Libertarianism has its own set of philosophical problems. At the heart of these issues is the question of whether or not we can have any sort of "neutral decisions." In other words, do we really have equally available options when we make a decision or are other things influencing us in our decision? On face value, it seems that we obviously do not- there are always things that influence us or our desires. So to say our options in any decision really are equally viable, we have to say we have the ability to go against our strongest inclination. If this is even logically consistent (wouldn't the final choice we make turn out to be our strongest inclination?), then it seems to throw out causality (at least in terms of our decisions, but this probably has a wider scope as well). Once we have denied causality, however, we find ourselves on a quick slope to a form of atheism in which there are no reasons for anything that happens (interestingly, this form of atheism seems to also have to deal with a form of skepticism). This doesn't seem to be a viable option for a Christian theist.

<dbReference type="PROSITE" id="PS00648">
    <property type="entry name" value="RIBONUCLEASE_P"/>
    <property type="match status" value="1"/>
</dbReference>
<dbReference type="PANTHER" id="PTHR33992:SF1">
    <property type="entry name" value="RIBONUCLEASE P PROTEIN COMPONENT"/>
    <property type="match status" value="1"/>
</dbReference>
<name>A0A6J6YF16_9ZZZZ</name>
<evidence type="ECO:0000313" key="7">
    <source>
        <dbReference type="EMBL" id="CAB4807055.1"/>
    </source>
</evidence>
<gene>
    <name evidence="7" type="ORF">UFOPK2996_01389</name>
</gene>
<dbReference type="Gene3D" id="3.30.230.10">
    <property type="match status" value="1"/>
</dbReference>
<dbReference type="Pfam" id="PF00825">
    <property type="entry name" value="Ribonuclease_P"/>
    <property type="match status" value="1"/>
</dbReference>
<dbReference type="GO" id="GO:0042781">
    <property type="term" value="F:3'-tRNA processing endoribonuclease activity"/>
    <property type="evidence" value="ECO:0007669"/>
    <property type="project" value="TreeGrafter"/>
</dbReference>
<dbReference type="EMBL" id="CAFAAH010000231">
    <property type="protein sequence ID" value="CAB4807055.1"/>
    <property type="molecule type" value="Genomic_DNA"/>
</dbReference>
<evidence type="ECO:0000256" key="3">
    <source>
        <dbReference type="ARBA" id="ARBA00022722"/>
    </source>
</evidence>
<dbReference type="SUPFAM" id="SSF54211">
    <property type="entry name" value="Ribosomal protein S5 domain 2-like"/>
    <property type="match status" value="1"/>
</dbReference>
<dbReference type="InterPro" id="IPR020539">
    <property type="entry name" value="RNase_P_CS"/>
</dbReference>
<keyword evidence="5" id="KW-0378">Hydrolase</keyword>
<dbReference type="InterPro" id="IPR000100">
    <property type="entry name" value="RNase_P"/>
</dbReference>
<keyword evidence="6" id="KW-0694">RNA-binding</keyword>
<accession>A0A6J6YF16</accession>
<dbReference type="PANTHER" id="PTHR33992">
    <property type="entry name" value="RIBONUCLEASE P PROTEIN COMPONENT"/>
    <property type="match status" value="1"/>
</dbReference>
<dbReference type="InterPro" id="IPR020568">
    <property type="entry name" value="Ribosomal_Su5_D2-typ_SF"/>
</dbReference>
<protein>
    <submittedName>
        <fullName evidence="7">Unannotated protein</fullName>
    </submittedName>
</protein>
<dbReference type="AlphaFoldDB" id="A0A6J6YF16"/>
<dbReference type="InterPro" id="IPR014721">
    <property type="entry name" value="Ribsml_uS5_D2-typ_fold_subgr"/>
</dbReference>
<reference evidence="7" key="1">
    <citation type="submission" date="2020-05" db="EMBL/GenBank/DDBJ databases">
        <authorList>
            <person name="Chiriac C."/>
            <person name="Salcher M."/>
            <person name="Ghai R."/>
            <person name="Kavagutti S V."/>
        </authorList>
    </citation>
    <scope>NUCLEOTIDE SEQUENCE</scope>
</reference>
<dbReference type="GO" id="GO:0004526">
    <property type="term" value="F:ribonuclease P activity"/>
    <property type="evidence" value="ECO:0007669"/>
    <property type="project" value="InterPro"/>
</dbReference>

However, if we say that our free decisions are not neutral, they are influenced by external factors, then it becomes very unclear how they are actually free. It would seem that external cause(s) are "causing" us to make the decisions we make, leading us back to a form of determinism, and thus to face the issue of skepticism again. So we seem stuck in a dilemma between skepticism and atheism (combined with another form of skepticism), neither a particularly appealing option.

This post is not meant to be a capitulation to skepticism or atheism or a throwing up in the air of my hands to give up thinking about these issues. I am sure solutions to these problems exist on both sides (I am certain I am not the only person to think about these issues), but I am unsure what they might be or how solid they actually are. So really this is meant to be a call for some sort of dialogue to be opened up.